Paul Manafort, President Donald Trump’s former campaign chairman, has been released to serve his prison term under home confinement because of coronavirus fears, his lawyer confirmed.
Manafort had been imprisoned since June 2018 when he was indicted by special counsel Robert Mueller on a charge of witness tampering while awaiting trial on bank and tax fraud charges, for which he was convicted that summer. He later pleaded guilty to conspiracy to defraud the United States and obstruct justice related to his undisclosed lobbying for a pro-Russian politician and political party in Ukraine.
Manafort, serving a seven-year term, was released to his home in Alexandria, Virginia, from the minimum-security Lorretto Federal Correctional Institution in central Pennsylvania. His term was set to end November 2024. His release was first reported by ABC News.
Manafort's attorneys last April argued that, in light of the covid-19 pandemic, Manafort should be released to serve out at least a portion of that sentence with his wife in their northern Virginia condominium. His release was confirmed by attorney Todd Blanche.
"Mr. Manafort is 71 years old and suffers from several preexisting health conditions, including high blood pressure, liver disease, and respiratory ailments," his lawyers wrote.
Manafort was hospitalized for several days in December because of heart problems, they noted, and in February he contracted influenza and bronchitis. Given that history, the lawyers said that if he became infected with covid-19, "Mr. Manafort is at a significantly higher risk for serious illness or death."
Attorney General William Barr in late March directed the U.S. Bureau of Prisons to release to home confinement more vulnerable prisoners not considered a danger to the community.
The bureau has said they are "prioritizing for consideration" inmates who had served more than half their sentences or had 18 months or less remaining; Manafort is not in either category.
The U.S. Bureau of Prisons reported as of Tuesday that 2,818 inmates and 262 staff in its 140,000-prisoner system have tested positive for the virus, and 50 inmates have died. There have been no confirmed infections at the Loretto complex, according to the bureau.
The Bureau of Prisons has struggled to implement Barr's directive to release inmates to home confinement, issuing shifting guidance that apparently has not been applied uniformly. At times, the bureau has insisted that inmates must serve half their sentence before being eligible for release - even pulling back some people who had been told they would be let go and put in mandatory, prerelease quarantine.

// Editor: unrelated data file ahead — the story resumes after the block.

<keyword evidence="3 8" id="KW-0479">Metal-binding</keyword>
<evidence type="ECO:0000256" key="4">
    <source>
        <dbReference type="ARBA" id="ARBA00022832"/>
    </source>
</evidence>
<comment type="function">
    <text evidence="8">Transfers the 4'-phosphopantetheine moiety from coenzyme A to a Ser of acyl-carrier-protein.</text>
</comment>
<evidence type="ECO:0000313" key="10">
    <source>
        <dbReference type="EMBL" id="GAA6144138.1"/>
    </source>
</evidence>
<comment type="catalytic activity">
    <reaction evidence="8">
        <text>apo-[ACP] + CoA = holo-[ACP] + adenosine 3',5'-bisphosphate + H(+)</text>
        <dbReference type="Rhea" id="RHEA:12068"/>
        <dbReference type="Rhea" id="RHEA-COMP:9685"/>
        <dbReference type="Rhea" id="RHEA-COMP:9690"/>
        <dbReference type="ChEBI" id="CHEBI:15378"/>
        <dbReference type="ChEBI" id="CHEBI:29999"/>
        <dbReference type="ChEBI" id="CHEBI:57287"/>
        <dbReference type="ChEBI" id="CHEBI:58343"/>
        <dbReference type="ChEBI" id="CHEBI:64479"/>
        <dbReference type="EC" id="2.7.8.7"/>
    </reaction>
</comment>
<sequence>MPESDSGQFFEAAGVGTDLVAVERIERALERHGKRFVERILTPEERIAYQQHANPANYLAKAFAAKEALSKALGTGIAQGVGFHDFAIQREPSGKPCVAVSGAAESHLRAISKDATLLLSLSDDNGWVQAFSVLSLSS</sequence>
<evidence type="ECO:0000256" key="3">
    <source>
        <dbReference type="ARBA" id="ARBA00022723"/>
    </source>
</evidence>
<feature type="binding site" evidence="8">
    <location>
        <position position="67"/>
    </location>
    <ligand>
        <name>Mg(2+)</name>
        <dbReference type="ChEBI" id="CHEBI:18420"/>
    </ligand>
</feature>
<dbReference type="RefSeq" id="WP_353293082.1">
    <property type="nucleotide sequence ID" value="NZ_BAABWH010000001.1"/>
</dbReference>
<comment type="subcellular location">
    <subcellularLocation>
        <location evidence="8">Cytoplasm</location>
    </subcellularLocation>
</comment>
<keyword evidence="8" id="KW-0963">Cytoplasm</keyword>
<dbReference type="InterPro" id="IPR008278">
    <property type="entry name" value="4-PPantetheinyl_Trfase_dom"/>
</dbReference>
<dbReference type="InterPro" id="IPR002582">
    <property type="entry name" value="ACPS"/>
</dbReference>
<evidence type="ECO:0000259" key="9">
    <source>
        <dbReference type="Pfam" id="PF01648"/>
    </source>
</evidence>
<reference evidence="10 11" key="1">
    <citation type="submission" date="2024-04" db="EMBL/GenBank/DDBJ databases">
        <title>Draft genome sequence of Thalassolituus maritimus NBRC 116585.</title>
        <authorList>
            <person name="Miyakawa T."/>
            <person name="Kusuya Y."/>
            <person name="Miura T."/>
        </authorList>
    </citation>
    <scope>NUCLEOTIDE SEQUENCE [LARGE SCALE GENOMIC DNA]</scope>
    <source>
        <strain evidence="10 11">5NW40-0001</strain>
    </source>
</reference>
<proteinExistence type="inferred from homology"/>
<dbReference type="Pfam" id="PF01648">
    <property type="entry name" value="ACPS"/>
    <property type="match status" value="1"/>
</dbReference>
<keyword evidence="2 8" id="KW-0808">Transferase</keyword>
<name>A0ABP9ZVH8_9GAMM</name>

More recently, the bureau issued guidance saying it would prioritize for release those who either had served half their sentence, or just 25 percent, if they had less than 18 months remaining. President Trump's former lawyer, Michael Cohen, who had been expecting his own release early this month, was prevented from departing because of those criteria,although he is still expecting to get out later this month, people familiar with the matter said.
The Justice Department has insisted, too, that the Bureau of Prisons has discretion to release inmates who do not meet those markers, particularly if they are at high risk of complications from coronavirus.
The Bureau of Prisons did not immediately respond to a message seeking comment.
Manafort's former deputy and co-conspirator, Rick Gates, had also asked to serve the rest of his 45-day intermittent prison term in home confinement. A federal judge instead suspended Gates's prison sentence in light of the pandemic.
Both Gates and Manafort landed in federal custody because of illegal lobbying work they did for Ukraine, taxes they failed to pay on $15 million in unreported income and bank fraud they committed when the business dried up. Gates pleaded guilty and testified against Manafort at trial; Manafort accepted a plea deal in D.C. federal court after being convicted on some charges in federal court in Alexandria.
Manafort served with Trump's campaign from spring until August 2016, when he resigned as chairman amid disclosures of his Ukraine role. He was later indicted in October 2017 by Mueller's team, which investigated - but did not charge him in connection with - his ties to Russian oligarchs and employment of an aide assessed by U.S. authorities to have links to Russian intelligence.
After his conviction in Virginia, Manafort pledged to cooperate with the Russia investigation. But a judge found he lied repeatedly to the special counsel’s team, and prosecutors sought prison time.